WEST TOWN — After more than a century serving the West Town neighborhood, Onward Neighborhood House has moved on.
On Monday, the non-profit completed itsmove to Belmont Cragin, where it will now serve the neighborhood full-time, said Laura Bollin, Onward House development coordinator. The new offices at 5411 and 5423 W. Diversey Avenue are nearly six miles northwest of the West Town neighborhood it previously served.
The non-profit's West Town building at 600 N. Leavitt St. has sold, Bollin said. Before long, the 75-foot-by-125-foot corner lot, listed for just under $1.2 million and described as "a prime opportunity to build," by Realtor Megan Tirpak, will likely be rebuilt. Online, the property is currently listed as under contract and Tirpak did not return calls Tuesday.
The non-profit's move was prompted by a needy population moving west.
For most of the last century, West Town was "emblematic of many of Chicago's neighborhoods," Onward Executive Director Mario Garcia said in a statement. It was "a community of working immigrants in the process of integrating into all facets of our beloved city," he said.
But in the past decade, Onward Neighborhood House staff witnessed many of the families they serve leaving the area.
"The West Town community now features many new single-family and townhomes," Garcia said. "As our families have migrated, so also has the need for the services we provide."
According to U.S. Census data, West Town had 18 percent fewer residents in poverty in 2011 compared to 2000. Belmont Cragin experienced an 86 percent increase in poverty during this same time frame.
In 2011, 17 percent of West Town's population was in poverty. About 21 percent of Belmont Cragin's population met poverty levels in 2011. Anecdotally, the number of Belmont Cragin residents living in poverty continues to increase, Onward officials report.
Recognizing the growing need in Belmont Cragin, Onward Neighborhood House's board voted to open a second facility in the neighborhood six years ago. Today, Belmont Cragin resembles the West Town "of decades past," Garcia wrote.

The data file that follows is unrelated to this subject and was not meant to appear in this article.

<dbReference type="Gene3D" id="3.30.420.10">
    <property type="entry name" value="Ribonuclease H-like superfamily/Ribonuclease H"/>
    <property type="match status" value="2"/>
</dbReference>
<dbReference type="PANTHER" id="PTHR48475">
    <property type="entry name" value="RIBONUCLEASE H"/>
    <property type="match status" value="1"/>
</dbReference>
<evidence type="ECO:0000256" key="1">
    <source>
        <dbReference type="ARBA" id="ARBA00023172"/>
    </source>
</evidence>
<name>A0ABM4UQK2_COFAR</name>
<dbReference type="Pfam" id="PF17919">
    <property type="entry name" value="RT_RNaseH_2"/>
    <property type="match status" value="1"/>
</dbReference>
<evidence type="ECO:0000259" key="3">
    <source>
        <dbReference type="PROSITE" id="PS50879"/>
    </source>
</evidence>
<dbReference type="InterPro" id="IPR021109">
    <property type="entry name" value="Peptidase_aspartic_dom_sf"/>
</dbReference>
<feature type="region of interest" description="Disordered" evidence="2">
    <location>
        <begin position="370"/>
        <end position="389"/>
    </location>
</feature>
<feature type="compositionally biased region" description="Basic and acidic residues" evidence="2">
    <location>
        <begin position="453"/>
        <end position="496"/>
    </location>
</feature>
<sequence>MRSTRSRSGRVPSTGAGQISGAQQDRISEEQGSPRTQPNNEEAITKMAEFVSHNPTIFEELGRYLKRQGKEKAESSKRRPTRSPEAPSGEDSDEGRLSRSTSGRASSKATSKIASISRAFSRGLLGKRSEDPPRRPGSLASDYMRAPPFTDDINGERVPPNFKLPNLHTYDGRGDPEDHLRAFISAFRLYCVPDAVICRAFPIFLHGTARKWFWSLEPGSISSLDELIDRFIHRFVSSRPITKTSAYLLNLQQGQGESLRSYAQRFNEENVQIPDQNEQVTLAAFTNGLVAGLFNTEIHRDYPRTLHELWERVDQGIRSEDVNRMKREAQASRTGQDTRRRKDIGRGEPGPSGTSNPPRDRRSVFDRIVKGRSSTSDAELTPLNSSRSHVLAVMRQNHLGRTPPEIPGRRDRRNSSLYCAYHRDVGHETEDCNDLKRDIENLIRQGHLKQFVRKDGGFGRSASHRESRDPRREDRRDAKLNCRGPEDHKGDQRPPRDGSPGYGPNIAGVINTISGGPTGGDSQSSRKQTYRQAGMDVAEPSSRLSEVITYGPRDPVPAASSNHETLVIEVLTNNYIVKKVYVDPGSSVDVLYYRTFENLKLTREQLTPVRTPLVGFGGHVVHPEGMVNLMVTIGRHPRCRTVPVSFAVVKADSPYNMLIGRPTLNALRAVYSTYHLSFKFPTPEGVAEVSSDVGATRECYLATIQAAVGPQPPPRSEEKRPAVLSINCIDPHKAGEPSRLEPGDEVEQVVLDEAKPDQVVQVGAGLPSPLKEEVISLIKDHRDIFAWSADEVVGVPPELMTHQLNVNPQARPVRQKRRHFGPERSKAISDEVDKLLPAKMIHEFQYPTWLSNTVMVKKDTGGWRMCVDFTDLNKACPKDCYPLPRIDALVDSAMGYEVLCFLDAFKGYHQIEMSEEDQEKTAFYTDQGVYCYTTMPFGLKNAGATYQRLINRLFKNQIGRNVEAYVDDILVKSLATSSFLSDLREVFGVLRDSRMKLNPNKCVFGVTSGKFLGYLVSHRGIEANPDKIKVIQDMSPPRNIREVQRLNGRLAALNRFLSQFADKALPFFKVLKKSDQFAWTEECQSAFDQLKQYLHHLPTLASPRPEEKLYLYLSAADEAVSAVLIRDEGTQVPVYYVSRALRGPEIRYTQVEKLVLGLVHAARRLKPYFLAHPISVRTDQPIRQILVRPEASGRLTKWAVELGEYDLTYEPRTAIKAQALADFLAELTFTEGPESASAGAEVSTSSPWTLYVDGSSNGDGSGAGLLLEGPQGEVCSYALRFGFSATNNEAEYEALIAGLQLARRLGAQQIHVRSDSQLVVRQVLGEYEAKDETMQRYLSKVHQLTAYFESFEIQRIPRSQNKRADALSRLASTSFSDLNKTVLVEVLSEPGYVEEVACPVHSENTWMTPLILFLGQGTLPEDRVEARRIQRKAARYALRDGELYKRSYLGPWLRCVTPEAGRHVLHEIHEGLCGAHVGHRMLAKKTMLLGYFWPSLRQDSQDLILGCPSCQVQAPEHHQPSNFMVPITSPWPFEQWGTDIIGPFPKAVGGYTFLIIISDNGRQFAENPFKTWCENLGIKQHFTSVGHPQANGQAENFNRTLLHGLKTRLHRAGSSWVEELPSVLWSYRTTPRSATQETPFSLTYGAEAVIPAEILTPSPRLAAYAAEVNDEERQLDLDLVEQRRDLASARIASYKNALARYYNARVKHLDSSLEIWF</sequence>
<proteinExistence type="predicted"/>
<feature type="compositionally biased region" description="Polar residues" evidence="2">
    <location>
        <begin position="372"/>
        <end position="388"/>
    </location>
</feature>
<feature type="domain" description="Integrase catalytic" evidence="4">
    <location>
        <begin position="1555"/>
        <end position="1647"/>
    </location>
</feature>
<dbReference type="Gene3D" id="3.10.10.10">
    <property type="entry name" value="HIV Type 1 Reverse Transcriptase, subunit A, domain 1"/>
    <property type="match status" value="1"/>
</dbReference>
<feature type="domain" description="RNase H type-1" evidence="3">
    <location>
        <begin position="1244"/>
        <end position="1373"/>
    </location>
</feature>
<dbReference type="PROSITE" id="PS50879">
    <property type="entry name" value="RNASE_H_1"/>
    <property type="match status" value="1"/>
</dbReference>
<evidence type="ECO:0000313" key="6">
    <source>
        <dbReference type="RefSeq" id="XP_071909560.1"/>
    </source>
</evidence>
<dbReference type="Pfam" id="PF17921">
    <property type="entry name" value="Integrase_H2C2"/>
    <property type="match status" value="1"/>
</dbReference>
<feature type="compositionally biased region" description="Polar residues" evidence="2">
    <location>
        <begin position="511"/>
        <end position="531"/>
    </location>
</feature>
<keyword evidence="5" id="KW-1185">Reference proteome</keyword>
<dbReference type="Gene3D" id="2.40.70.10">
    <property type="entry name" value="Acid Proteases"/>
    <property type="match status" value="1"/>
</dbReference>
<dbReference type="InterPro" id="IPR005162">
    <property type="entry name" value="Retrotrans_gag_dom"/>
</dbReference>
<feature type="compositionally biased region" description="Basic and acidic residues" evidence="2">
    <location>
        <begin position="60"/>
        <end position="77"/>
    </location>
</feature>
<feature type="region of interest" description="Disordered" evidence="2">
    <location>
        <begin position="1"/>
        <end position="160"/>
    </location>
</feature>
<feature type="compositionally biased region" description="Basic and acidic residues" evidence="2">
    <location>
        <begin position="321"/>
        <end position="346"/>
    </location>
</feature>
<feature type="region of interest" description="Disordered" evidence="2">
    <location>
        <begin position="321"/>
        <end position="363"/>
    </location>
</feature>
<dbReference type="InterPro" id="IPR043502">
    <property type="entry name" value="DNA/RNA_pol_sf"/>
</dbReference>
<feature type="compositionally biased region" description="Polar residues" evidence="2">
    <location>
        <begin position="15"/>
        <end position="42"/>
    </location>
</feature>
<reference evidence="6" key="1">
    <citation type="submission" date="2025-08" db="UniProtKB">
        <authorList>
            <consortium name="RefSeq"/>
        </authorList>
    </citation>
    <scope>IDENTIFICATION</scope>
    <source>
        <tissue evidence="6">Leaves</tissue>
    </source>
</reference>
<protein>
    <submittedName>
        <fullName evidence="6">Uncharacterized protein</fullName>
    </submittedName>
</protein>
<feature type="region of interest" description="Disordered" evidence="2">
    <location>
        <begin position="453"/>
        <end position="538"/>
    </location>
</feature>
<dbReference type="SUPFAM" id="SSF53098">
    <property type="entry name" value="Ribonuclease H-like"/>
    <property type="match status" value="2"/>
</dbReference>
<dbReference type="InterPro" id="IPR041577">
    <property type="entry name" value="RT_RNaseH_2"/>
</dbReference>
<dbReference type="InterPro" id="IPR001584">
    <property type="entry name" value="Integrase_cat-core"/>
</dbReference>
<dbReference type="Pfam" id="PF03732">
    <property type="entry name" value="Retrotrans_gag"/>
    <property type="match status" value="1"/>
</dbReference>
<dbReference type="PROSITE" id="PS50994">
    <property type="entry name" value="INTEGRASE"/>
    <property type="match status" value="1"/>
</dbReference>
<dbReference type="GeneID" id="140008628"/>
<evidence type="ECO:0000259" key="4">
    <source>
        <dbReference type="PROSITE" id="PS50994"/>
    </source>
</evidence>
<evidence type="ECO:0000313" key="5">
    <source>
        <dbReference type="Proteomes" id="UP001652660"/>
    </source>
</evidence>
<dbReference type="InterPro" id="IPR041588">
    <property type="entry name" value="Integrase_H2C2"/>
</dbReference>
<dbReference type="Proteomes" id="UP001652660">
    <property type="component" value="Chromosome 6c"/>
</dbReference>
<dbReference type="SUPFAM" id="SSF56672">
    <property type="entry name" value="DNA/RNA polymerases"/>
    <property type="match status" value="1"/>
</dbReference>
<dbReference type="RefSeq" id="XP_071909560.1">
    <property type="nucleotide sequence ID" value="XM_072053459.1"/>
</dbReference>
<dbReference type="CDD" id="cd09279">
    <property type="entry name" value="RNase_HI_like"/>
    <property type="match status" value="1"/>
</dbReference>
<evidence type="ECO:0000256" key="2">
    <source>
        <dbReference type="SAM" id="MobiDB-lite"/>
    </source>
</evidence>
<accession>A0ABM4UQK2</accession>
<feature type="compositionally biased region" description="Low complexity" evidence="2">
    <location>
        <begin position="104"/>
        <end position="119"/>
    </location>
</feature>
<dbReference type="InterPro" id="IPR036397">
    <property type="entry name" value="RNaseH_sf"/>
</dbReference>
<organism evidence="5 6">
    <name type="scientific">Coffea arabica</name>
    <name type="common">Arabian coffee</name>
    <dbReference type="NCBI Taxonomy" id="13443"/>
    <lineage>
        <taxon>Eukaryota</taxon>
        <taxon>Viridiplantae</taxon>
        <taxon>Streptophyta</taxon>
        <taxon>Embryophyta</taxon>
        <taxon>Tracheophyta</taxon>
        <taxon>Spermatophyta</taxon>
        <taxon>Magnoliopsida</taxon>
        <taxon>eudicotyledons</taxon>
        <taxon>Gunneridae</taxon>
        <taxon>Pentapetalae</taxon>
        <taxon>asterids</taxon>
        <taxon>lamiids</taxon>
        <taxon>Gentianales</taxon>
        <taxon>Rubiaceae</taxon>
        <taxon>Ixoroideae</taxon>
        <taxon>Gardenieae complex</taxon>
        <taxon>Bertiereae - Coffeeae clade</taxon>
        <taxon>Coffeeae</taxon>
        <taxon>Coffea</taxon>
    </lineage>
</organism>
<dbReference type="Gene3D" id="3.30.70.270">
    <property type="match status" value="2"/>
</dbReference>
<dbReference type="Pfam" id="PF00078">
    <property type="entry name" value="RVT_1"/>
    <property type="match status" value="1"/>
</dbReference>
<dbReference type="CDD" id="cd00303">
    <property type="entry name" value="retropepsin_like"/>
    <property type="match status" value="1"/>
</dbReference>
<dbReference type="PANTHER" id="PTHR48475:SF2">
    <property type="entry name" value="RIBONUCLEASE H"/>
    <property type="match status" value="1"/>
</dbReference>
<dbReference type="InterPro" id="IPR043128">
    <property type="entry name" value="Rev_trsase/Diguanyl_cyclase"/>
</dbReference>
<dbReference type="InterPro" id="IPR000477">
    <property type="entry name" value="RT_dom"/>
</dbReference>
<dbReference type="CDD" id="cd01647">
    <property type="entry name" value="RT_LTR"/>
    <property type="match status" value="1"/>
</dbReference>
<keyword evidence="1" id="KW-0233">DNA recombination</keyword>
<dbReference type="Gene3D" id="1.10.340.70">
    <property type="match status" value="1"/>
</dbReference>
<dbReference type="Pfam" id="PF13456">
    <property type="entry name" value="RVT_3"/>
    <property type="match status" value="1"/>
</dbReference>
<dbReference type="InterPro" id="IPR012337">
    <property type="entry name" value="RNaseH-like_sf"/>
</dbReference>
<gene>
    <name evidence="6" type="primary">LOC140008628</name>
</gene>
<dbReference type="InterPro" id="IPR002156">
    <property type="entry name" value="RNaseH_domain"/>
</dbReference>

"It is a vibrant, overcrowded neighborhood of first and second-generation immigrants," Garcia wrote.
In August, Onward Neighborhood House opened a food pantry at St. Peter's United Church in Belmont Cragin. More than 20 percent of the neighborhood's residents are "food insecure," Bollin said, meaning that they lack regular access to the food they need.
The food pantry, in the basement at St. Peter's at 2805 N. Linder Ave., is open from 4-6 p.m. Thursdays, and as demand increases, the non-profit plans to make the pantry available twice a week.
Proceeds from the sale of the Onward Neighborhood House's Leavitt building will be re-invested in the organization. The new Belmont Cragin building adds more than 9,000 square feet of administrative and programming space, Bollin said.
Before the move, families served by Onward were transitioned to other programs in West Town, including programs at Erie Neighborhood House, 1701 W. Superior St., and Northwestern Settlement, 1400 W. Augusta Blvd.
Onward Neighborhood House's move follows a number of organizations that have also opted to leave West Town or branch out to West and South Side neighborhoods. East Village Youth Program, which started in 1989 to serve students at the now-shuttered Hans Christian Anderson Elementary, moved to Avondale in 2007.
Onward Neighborhood House aims to empower families and individuals in need through educational, recreational and social service programs. Its services include a food pantry, early childhood education, a a community computer resource center and ESL and GED classes.
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